Judges at the International Criminal Tribunal for the former Yugoslavia (ICTY) [official website] issued a decision [order, PDF, in Bosnian] Wednesday rescinding the summons for Serbian national Vojislav Seselj [case history] to appear in court on March 31 for a verdict. The judges cited Seselj’s medical treatments, which could not be carried out in The Hague. Seselj had previously refused to come to The Hague for his sentencing, and the decision comes as a relief to those concerned that the EU would extradite Seselj [Reuters report] and issue sanctions on Serbia, which could have caused a confrontation.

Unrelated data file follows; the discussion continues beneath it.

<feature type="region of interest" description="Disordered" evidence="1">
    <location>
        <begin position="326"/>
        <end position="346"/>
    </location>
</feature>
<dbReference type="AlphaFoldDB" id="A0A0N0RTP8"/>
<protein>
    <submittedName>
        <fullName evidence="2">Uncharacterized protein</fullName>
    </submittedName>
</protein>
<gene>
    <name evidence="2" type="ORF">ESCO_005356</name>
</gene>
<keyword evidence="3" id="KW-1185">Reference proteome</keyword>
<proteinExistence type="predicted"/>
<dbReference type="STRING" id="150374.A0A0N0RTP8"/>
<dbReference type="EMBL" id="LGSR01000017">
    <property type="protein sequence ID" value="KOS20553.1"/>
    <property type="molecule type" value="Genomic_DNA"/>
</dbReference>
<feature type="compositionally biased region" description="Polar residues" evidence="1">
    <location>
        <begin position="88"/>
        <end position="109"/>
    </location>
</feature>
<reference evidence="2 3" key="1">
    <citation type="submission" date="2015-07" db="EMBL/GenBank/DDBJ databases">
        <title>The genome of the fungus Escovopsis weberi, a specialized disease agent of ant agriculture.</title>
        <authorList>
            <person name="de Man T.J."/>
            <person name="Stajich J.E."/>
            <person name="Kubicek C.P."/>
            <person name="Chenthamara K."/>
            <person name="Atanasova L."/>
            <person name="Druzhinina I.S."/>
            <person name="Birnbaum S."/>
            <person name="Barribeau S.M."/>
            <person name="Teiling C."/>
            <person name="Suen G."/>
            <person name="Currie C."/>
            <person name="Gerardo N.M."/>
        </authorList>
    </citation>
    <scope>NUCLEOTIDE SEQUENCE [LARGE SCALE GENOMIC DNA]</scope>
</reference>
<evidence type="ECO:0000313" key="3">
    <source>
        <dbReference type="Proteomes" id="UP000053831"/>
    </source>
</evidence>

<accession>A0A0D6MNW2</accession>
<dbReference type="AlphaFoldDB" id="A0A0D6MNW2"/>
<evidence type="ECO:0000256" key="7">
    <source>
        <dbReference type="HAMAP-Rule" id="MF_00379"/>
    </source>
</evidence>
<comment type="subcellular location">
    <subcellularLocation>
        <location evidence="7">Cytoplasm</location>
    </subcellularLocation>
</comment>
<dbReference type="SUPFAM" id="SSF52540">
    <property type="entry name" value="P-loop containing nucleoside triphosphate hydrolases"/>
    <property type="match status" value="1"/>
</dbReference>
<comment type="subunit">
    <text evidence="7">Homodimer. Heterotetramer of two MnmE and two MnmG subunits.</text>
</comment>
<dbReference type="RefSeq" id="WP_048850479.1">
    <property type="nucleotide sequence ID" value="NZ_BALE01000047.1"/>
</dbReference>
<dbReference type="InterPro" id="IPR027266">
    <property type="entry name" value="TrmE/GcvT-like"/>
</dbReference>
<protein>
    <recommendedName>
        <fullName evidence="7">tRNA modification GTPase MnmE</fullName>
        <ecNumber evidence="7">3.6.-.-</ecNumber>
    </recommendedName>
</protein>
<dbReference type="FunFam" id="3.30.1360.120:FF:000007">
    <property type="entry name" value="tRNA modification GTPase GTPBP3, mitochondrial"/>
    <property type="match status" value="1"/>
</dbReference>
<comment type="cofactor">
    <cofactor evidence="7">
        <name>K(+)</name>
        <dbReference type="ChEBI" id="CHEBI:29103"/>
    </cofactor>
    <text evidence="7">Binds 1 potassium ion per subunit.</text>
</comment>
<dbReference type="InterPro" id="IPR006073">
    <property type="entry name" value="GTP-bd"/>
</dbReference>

Seselj is charged with war crimes and crimes against humanity [ICTY press release] allegedly committed from August 1991 until September 1993 against the non-Serb population of Croatia, Bosnia and Herzegovina, and in the province of Vojvodina in the Republic of Serbia. The prosecution against Seselj has been fraught with difficulty and charges of contempt [JURIST report] for failure to appear. The ICTY has charged Seselj with three counts of crimes against humanity and six counts of war crimes. When the trial began last year, the prosecution made an opening statement [JURIST report] accusing Seselj of inciting atrocities through speeches he made during the Balkan Wars.